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Long Island Orthodox Christians celebrate Easter

Long Island Orthodox Christians gathered together Sunday and

Long Island Orthodox Christians gathered together Sunday and illuminated churches with candles and prayer in celebration of Easter, the holiest day of their calendar and spoke about what it means to them to be back celebrating the holiday inside church. Credit: James Carbone, Debbie Egan-Chin

Long Island Orthodox Christians gathered together early Sunday and illuminated churches with candles and prayer in celebration of Easter, the holiest day of their calendar.

Congregants across Long Island cried out "Christos Anesti" and "Truly He is risen" to commemorate the day Christians believe Jesus Christ was resurrected from the dead. The Orthodox Church uses a different calendar than Protestant and Catholic churches, which celebrated Easter on April 4.

In services that began just before midnight, Greek Orthodox clergy spoke in multiple languages on altars festooned with candles and white flowers and on church steps surrounded by candlelight. Several noted that worshippers could celebrate this year’s holiday, perhaps not in the fullness of the pre-pandemic days, but with more freedom because they were allowed to attend services in-person again. Many Easter services were held virtually last year because of the coronavirus.

"What a wonderful and beautiful celebration this was," the Rev. Christopher Constantinides told parishioners at the Greek Orthodox Cathedral of St. Paul in Hempstead.

In a year of a pandemic and so much suffering, the holiday should remind congregants that "there is someone who transcends how hard life is" because Jesus was beaten and crucified, the Rev. Constantine Lazarakis told congregants at Dormition of the Virgin Mary Greek Orthodox Church of the Hamptons.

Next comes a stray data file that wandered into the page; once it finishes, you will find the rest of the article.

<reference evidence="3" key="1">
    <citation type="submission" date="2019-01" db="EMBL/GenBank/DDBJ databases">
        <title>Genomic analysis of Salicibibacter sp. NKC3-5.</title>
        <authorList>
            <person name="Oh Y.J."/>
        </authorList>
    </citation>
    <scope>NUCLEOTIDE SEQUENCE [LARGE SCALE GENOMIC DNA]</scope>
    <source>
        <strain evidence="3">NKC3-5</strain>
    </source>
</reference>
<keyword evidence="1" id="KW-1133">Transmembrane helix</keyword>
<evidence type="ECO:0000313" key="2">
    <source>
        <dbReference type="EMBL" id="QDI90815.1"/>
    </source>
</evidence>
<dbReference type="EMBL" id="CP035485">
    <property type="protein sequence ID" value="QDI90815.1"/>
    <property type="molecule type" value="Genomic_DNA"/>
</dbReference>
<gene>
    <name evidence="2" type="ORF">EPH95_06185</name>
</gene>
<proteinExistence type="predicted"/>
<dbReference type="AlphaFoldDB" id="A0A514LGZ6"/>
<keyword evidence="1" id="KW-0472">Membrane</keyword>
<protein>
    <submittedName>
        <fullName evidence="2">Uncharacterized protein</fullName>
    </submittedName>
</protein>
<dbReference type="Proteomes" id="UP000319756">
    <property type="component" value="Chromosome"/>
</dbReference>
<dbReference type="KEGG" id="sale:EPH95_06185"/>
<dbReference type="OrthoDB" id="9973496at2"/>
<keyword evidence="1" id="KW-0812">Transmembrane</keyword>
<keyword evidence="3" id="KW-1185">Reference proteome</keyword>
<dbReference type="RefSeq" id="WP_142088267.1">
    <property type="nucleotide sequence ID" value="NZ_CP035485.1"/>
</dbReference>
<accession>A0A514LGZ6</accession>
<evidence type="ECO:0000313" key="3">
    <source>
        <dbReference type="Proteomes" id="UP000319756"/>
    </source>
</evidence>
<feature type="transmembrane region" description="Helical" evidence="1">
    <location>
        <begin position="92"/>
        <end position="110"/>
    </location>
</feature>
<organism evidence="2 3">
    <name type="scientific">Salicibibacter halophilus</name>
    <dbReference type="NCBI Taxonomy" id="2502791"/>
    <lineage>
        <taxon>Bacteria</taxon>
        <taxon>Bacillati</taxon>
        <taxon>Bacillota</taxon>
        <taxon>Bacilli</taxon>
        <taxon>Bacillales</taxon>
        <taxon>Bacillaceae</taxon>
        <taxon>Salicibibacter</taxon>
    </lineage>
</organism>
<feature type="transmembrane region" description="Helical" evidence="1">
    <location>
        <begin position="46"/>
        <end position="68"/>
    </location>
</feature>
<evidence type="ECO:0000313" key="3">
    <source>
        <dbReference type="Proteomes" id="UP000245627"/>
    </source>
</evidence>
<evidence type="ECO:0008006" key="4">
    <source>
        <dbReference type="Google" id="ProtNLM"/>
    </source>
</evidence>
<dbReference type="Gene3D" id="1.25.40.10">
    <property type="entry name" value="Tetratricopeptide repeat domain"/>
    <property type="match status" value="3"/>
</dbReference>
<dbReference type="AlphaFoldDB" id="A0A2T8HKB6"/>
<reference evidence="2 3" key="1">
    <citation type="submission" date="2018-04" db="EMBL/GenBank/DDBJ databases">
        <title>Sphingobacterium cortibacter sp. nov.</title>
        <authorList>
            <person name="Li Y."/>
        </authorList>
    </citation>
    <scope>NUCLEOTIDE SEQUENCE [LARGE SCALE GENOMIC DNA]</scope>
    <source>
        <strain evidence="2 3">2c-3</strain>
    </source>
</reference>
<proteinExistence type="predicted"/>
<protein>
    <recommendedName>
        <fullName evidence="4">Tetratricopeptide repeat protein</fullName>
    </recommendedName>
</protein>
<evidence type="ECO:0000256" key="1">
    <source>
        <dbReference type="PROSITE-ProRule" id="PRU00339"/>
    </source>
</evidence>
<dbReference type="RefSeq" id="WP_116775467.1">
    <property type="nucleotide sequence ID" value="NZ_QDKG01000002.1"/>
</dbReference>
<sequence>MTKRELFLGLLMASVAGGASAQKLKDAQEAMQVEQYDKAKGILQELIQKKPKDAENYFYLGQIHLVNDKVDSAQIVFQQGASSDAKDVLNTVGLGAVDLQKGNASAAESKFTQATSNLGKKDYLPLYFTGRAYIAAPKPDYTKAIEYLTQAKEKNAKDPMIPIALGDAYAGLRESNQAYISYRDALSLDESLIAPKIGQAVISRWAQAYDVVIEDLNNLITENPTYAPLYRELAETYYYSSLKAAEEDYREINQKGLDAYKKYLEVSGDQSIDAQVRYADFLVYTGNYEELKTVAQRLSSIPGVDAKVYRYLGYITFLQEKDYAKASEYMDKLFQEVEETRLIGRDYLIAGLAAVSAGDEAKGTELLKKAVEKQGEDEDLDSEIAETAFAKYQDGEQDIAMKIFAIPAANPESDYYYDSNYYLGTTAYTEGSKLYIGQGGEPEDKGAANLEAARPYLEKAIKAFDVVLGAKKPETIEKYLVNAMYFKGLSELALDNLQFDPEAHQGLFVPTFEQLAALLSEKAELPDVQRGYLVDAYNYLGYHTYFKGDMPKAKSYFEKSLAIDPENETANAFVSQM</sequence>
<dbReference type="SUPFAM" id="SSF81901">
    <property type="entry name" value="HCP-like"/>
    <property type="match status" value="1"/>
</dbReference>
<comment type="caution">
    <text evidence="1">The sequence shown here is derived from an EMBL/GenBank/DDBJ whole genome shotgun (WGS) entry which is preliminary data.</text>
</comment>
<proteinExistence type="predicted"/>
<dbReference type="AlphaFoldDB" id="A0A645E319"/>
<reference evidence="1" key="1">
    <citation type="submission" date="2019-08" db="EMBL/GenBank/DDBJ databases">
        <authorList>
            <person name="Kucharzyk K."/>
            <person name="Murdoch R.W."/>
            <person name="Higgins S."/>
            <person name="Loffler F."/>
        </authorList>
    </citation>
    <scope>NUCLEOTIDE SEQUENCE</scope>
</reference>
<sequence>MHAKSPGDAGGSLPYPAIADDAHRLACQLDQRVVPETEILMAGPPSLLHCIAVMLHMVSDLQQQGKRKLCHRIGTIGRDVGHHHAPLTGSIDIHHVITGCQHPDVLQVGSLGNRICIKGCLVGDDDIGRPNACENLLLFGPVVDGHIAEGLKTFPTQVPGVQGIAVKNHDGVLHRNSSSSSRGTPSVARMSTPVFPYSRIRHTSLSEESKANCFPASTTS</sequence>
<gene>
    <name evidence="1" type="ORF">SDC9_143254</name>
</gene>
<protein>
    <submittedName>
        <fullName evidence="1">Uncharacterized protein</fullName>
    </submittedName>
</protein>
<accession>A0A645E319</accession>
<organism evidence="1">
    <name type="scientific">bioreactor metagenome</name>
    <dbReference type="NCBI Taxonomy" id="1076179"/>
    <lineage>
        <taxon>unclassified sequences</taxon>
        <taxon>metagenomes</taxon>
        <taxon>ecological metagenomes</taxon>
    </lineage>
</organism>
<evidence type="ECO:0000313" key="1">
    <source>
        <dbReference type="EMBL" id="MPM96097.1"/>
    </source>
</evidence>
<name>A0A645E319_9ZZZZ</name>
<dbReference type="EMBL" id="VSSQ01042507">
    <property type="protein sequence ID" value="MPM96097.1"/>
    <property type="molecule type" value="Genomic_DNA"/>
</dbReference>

"And what that means is every time we feel crucified, every time we get sick, every time we're broke, every time we're bullied, every time we're at our wits end, we don't have to go it alone. Because God is with us," Lazarakis said in a midnight service.

Clergy then spread the light of their lord and demonstrated their faith by extinguishing church lights and kindling worshippers' candles until the church interiors blazed in the dark. They then brought those candles outdoors for more prayer.

Those candles represent "the strength of God to defeat all of your challenges, to transcend all suffering and to know the joy of God's infinite love for eternity, no matter what the external circumstances of our life may be," Lazarakis said.

"Having prayed for a perfect holy peace for a sinless day, let's commit ourselves and one another and our whole life to Christ our God," the Rev. Dean Panagos told St. John's Greek Orthodox Church in Blue Point.

Clergy passed out eggs as parishioners exited the church and wished them a good feast for the holiday known as Pascha.

"Let no one depart hungry," Constantinides said.

With Debbie Egan-Chin and James Carbone

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